Martin says 2022 was meant to be a year where the market could enjoy greater calm and stability. However, he believes it has just gone through one of its most stressful periods.
“The constant product withdrawals and price rises have meant that the adviser community have been working flat out to ensure that their clients received the best deal possible, whilst also having to calm the nerves of many worried clients who are due to change product in the next 12 months.”
Martin adds that the year has shown the “unbelievable” resilience of mortgage advisers, as they still managed to “deliver excellence to their clients, reappraise their business where needed and continue to be successful” during this period. In addition, he believes they have managed to “come together to support one another as a true community”, which he describes as “very humbling to see”.
Brian attributes much of the UK’s recent economic difficulties to Russia’s invasion of Ukraine, stating that problems such as damage to supply chains and double-digit inflation would have been “largely unthinkable” a year ago.
“But the reality is that the world, and in particular our economy, has changed significantly, which should teach us to always consider and plan for the unexpected. Twenty twenty-two has certainly presented the broker market with some significant challenges, in particular, the chaos that was caused to mortgage pricing that followed the ill-fated Mini Budget” introduced by the Truss/Kwarteng c44-day government.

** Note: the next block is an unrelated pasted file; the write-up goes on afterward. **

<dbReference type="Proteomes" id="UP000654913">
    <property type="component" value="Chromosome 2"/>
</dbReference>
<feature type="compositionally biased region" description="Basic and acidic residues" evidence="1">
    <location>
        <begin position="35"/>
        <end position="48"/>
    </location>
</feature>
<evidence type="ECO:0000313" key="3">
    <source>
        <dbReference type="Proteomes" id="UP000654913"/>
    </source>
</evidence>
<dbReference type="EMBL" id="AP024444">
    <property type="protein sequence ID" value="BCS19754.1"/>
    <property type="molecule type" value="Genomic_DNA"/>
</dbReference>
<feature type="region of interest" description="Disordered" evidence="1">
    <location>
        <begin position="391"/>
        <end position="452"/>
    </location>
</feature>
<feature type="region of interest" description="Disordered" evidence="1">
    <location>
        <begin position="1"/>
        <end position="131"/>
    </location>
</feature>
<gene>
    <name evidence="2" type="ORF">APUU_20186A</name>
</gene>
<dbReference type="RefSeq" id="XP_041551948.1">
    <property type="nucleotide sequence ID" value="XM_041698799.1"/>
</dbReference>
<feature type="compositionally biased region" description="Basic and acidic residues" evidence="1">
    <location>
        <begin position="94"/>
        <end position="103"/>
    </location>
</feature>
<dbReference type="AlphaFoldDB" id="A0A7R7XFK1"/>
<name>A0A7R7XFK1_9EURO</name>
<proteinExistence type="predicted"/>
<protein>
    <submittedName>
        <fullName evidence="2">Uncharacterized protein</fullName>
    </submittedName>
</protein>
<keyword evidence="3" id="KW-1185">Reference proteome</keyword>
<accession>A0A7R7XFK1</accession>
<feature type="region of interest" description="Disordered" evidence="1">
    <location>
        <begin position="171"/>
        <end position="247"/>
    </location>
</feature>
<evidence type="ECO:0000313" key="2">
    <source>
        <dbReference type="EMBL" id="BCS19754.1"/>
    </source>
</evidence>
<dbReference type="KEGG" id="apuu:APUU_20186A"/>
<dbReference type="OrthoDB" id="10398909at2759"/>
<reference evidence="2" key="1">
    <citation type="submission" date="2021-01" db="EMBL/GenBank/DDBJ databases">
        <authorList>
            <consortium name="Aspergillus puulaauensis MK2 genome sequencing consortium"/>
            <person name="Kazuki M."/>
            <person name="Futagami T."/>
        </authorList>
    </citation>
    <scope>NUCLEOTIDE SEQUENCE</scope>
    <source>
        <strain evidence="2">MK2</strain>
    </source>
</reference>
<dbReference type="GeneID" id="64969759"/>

“This resulted in some lenders being effectively unable to price mortgage products, others attempted to price and launch ranges, only to have to withdraw those same products in a matter of hours. This created huge frustration and stress to both brokers and their customers with brokers working some crazy hours to try to do the right thing for their customers.”
Brian points out that brokers who have joined the industry since 2007 have only known a falling interest rate environment, but that has now changed.
“The four- and five-fold increase in mortgage rates that the market has experienced in a matter of a few short months has presented many brokers with an entirely different narrative when talking to their customers, many of whom have also only previously seen rates head in one direction. Consequently, we have started to see some degree of momentum towards variable rates as the margin differential currently between many tracker products and the lowest priced fixed rates is in the region of 150bps.”
Craig describes 2022 as “a year of two halves, with a strong start to the year driven by the continued post-pandemic demand”. However, he said the growing cost of living crisis led to a slowdown in the summer, and the Mini Budget caused “complete carnage”.
“Thankfully we have seen the markets stabilise in recent weeks. The highlight [of 2022] has to be the amazing intermediaries that remain ever-present for their customers.”
Craig adds that this year has demonstrated how collaboration and communication is “vital for all parties”, and that “we are stronger together”.
Richard says the activity and volumes from last year continued into the first half of 2022, but then the Mini Budget “took the market into overdrive and not necessarily in a good way”.